Use this URL to cite or link to this record in EThOS: http://ethos.bl.uk/OrderDetails.do?uin=uk.bl.ethos.560520
Title: The environment, intergenerational equity & long-term investment
Author: Molinari, Claire Marcella
ISNI:       0000 0003 7780 2880
Awarding Body: University of Oxford
Current Institution: University of Oxford
Date of Award: 2011
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Abstract:
This thesis brings together two responses to the question ‘how can the law extend the timeframe for environmentally relevant decision-making?’ The first response is drawn from the context of institutional investment, and addresses the timeframe and breadth of environmental considerations in pension fund investment decision-making. The second response is related to the context of public environmental decision-making by legislators, the judiciary, and administrators. Three themes underlie and bind the thesis: the challenges to decision-making posed by the particular temporal and spatial characteristics of environmental problems, the existence and effects of short-termism in a variety of contexts, and the legal notion of the trust as a means for analysing and addressing problems of a long-term or intergenerational nature. These themes are borne out in each of the four substantive chapters. Chapter III sets out to demonstrate the theoretical potential of pension funds to drive the reduction of firms’ environmental impact, and, focusing particularly on the notion of fiduciary duty, explores the barriers that stand in their way. Chapter IV provides a practical application of the theoretical recommendations outlined in its predecessor. It provides a framework outlining how pension funds might implement a longer term, more sustainable approach to investing. The second half of the thesis, operating in the context of public environmental decision-making, is centred upon a particularly poignant legal notion with respect to the environment and time: the concept of intergenerational equity. Just as the first half of the thesis deals with the timeframes relevant to investment decision-making by pension funds within the bounds of fiduciary duty, largely a private law affair with public implications, the second half of the thesis is concerned with the principle of intergenerational equity as a means for extending the decision-making timeframe of legislative, judicial and administrative decision-makers. As previous analyses of the concept of intergenerational equity provide little insight into its practical implications when applied to particular factual situation, Chapter V sets out the structure of the principle of intergenerational equity as revealed by case law. Chapter VI brings together the issues from the first three papers by conceptualising intergenerational equity in resource management as an issue of long-term investment. Long-term environmental decision-making faces many obstacles. Individual behavioural biases, short-term financial incentive structures, the myopic pressures of the electoral cycle and the tendency of the common law to reinforce the (often shorttermist) status quo all present significant barriers to the capacity of both private and public decision-makers to act in ways that favour the longer term interests of the environment. Nonetheless, this thesis argues that there is reason for hope: drawing upon the three themes that underlie all of the substantive Chapters, it articulates potential legislative changes and recommends the adoption of particular governance structures to overcome barriers to long-term environmental decision-making.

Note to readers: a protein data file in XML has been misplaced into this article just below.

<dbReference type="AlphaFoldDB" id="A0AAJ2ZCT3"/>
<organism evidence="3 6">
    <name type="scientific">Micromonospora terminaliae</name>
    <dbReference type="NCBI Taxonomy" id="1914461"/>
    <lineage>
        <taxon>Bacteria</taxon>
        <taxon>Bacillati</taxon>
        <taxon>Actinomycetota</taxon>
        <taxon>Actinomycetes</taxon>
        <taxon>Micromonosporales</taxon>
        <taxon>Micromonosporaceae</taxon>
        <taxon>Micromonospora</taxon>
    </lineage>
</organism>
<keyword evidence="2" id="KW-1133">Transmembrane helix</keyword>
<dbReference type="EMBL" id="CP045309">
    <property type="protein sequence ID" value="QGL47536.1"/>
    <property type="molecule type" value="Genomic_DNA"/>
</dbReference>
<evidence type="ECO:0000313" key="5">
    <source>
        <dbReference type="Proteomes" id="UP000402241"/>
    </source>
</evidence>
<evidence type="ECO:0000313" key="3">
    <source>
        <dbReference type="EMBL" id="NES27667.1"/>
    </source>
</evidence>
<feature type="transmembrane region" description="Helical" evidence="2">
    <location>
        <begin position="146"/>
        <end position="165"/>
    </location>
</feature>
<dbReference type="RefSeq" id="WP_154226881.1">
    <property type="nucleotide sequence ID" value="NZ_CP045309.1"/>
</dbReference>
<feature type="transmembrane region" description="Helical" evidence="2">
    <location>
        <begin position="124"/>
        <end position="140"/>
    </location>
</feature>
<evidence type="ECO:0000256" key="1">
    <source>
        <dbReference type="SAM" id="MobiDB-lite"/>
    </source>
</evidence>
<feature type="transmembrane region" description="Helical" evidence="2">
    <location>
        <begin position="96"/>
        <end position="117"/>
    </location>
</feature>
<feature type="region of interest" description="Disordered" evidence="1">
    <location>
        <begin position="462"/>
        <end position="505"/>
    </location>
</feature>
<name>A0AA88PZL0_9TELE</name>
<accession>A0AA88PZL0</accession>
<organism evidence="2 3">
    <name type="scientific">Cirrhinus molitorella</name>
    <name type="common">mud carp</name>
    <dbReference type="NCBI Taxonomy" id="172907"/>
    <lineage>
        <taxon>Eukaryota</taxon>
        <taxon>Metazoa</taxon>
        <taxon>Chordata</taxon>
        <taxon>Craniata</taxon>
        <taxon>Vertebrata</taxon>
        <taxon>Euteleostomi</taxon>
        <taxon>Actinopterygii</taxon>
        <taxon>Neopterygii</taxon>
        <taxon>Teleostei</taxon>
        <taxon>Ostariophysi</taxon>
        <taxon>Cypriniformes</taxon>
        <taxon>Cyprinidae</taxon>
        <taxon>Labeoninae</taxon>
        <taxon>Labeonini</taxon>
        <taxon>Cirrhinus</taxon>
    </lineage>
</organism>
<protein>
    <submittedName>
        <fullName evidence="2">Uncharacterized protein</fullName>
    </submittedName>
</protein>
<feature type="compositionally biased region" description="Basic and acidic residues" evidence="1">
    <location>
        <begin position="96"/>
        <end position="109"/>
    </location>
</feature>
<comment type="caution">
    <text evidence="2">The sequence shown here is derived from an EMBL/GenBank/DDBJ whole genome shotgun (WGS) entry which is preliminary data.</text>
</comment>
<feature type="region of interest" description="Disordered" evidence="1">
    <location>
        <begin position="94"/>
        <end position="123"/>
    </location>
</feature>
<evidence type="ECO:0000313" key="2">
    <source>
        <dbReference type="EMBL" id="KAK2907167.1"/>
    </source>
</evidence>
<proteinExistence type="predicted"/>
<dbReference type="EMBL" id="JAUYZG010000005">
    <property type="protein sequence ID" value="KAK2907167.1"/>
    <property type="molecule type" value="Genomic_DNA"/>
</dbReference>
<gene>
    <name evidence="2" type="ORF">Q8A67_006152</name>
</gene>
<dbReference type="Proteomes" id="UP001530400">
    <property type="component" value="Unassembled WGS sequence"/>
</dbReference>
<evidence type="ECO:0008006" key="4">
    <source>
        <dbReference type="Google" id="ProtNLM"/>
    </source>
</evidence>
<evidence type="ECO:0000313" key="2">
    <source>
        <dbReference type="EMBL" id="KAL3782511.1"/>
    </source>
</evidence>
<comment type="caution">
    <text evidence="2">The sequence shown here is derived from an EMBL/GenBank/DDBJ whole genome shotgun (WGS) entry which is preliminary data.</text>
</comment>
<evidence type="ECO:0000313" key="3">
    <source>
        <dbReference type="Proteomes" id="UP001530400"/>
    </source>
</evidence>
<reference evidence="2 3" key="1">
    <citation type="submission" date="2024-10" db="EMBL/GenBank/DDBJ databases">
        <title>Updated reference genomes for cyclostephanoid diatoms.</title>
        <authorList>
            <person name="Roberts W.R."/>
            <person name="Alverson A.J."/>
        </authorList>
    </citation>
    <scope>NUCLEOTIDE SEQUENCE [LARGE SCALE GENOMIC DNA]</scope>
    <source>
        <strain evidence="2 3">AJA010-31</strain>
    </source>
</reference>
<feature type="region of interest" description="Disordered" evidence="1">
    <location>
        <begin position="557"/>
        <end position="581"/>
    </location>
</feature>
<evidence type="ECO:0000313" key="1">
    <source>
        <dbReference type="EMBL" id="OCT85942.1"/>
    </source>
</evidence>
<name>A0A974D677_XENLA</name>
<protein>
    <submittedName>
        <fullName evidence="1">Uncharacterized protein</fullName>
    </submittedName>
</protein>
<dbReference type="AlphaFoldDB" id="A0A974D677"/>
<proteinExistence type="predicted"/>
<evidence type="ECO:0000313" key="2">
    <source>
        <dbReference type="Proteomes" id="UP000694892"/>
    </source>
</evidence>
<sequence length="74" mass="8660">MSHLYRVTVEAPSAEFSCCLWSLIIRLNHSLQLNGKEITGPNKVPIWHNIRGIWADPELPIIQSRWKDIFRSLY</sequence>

Supervisor: Clark, Gordon L. Sponsor: Not available
Qualification Name: Thesis (Ph.D.) Qualification Level: Doctoral
EThOS ID: uk.bl.ethos.560520  DOI: Not available
Keywords: Equity and the law of trusts ; Public international law ; Environment ; Geography ; Environmental change ; Finance ; Organisational behaviour ; Governance and ethics ; Law ; Socio-legal studies ; Public policy ; Pensions ; Retirement ; Intergenerational relationships ; Fiduciary obligation ; sustainable investment ; responsible investment ; socially responsible investment ; fiduciary duty ; pension fund ; institutional investor ; institutional investment ; intergenerational equity ; Murray Darling River Basin ; trustee ; investment beliefs ; investment strategy ; pension fund governance ; essentially contested concept ; global financial crisis ; climate change
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